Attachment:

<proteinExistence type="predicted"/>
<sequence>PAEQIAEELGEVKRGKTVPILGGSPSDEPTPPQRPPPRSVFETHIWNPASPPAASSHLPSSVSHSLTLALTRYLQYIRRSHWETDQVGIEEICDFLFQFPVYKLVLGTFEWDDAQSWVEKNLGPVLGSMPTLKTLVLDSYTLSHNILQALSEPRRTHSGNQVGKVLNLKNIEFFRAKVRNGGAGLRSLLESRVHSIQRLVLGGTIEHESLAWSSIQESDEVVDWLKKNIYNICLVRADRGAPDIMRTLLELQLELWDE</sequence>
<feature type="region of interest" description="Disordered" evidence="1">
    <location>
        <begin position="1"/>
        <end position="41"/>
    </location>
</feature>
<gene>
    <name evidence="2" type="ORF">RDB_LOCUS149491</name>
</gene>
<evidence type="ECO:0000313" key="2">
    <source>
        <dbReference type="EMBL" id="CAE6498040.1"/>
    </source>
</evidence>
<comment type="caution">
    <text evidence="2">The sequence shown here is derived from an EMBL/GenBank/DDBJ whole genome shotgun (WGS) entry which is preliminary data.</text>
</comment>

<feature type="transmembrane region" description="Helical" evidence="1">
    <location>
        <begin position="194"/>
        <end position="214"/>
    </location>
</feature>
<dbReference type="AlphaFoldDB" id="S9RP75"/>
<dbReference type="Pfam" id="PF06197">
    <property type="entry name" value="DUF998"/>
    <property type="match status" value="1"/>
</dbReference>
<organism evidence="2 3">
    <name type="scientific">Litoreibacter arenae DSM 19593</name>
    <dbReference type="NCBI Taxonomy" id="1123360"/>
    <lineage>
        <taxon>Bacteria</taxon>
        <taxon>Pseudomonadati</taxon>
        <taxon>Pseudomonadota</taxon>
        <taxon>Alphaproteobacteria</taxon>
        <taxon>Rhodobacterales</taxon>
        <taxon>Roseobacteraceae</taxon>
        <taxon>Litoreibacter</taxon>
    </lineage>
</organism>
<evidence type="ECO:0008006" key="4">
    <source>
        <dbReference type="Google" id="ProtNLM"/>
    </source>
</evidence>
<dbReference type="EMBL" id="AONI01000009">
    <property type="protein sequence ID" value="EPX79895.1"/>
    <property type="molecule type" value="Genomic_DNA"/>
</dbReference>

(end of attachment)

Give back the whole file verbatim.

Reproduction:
<proteinExistence type="predicted"/>
<sequence>PAEQIAEELGEVKRGKTVPILGGSPSDEPTPPQRPPPRSVFETHIWNPASPPAASSHLPSSVSHSLTLALTRYLQYIRRSHWETDQVGIEEICDFLFQFPVYKLVLGTFEWDDAQSWVEKNLGPVLGSMPTLKTLVLDSYTLSHNILQALSEPRRTHSGNQVGKVLNLKNIEFFRAKVRNGGAGLRSLLESRVHSIQRLVLGGTIEHESLAWSSIQESDEVVDWLKKNIYNICLVRADRGAPDIMRTLLELQLELWDE</sequence>
<feature type="region of interest" description="Disordered" evidence="1">
    <location>
        <begin position="1"/>
        <end position="41"/>
    </location>
</feature>
<gene>
    <name evidence="2" type="ORF">RDB_LOCUS149491</name>
</gene>
<evidence type="ECO:0000313" key="2">
    <source>
        <dbReference type="EMBL" id="CAE6498040.1"/>
    </source>
</evidence>
<comment type="caution">
    <text evidence="2">The sequence shown here is derived from an EMBL/GenBank/DDBJ whole genome shotgun (WGS) entry which is preliminary data.</text>
</comment>

<feature type="transmembrane region" description="Helical" evidence="1">
    <location>
        <begin position="194"/>
        <end position="214"/>
    </location>
</feature>
<dbReference type="AlphaFoldDB" id="S9RP75"/>
<dbReference type="Pfam" id="PF06197">
    <property type="entry name" value="DUF998"/>
    <property type="match status" value="1"/>
</dbReference>
<organism evidence="2 3">
    <name type="scientific">Litoreibacter arenae DSM 19593</name>
    <dbReference type="NCBI Taxonomy" id="1123360"/>
    <lineage>
        <taxon>Bacteria</taxon>
        <taxon>Pseudomonadati</taxon>
        <taxon>Pseudomonadota</taxon>
        <taxon>Alphaproteobacteria</taxon>
        <taxon>Rhodobacterales</taxon>
        <taxon>Roseobacteraceae</taxon>
        <taxon>Litoreibacter</taxon>
    </lineage>
</organism>
<evidence type="ECO:0008006" key="4">
    <source>
        <dbReference type="Google" id="ProtNLM"/>
    </source>
</evidence>
<dbReference type="EMBL" id="AONI01000009">
    <property type="protein sequence ID" value="EPX79895.1"/>
    <property type="molecule type" value="Genomic_DNA"/>
</dbReference>